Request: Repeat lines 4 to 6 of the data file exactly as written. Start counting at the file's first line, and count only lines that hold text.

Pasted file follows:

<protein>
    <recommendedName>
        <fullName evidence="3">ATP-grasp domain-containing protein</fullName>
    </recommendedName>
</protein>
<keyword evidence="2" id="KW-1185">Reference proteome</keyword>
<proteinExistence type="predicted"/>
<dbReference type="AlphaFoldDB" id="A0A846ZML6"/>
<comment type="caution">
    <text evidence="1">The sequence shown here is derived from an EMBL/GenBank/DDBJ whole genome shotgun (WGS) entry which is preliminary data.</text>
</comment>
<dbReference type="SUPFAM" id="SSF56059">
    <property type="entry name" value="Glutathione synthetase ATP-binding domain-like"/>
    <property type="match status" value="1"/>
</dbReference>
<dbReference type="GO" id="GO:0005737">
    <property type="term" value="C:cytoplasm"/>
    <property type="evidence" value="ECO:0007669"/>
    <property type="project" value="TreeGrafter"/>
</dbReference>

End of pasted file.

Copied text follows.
    </recommendedName>
</protein>
<keyword evidence="2" id="KW-1185">Reference proteome</keyword>